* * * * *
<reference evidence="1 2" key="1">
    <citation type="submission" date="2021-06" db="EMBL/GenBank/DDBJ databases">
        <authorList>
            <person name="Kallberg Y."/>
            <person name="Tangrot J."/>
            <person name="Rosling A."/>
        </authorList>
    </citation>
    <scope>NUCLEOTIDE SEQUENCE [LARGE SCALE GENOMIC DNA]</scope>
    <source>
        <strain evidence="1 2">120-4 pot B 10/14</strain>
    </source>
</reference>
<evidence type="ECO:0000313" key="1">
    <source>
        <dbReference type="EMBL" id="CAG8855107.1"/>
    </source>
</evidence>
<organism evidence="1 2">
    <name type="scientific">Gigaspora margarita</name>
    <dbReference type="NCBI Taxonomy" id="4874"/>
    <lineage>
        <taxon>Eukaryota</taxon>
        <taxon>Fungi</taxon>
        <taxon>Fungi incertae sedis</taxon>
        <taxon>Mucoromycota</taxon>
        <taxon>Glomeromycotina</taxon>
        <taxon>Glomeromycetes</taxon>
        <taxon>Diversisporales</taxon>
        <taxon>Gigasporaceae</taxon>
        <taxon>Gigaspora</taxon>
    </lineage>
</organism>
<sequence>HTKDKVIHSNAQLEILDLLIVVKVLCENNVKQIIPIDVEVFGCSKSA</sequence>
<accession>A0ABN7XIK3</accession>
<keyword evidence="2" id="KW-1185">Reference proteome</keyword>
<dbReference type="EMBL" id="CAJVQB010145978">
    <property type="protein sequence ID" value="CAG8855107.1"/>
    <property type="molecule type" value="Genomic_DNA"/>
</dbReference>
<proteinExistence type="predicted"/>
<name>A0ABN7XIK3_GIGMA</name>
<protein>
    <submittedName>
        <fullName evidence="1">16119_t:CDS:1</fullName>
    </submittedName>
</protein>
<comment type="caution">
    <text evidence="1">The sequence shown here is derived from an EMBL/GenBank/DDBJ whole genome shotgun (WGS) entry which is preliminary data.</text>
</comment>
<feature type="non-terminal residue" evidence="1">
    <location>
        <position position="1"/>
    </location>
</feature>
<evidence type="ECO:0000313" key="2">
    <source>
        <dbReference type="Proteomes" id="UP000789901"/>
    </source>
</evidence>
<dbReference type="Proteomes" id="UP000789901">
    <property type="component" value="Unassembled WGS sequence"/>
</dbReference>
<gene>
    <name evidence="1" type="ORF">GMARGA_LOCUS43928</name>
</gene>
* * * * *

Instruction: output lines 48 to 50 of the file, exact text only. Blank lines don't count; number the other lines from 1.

<comment type="caution">
    <text evidence="1">The sequence shown here is derived from an EMBL/GenBank/DDBJ whole genome shotgun (WGS) entry which is preliminary data.</text>
</comment>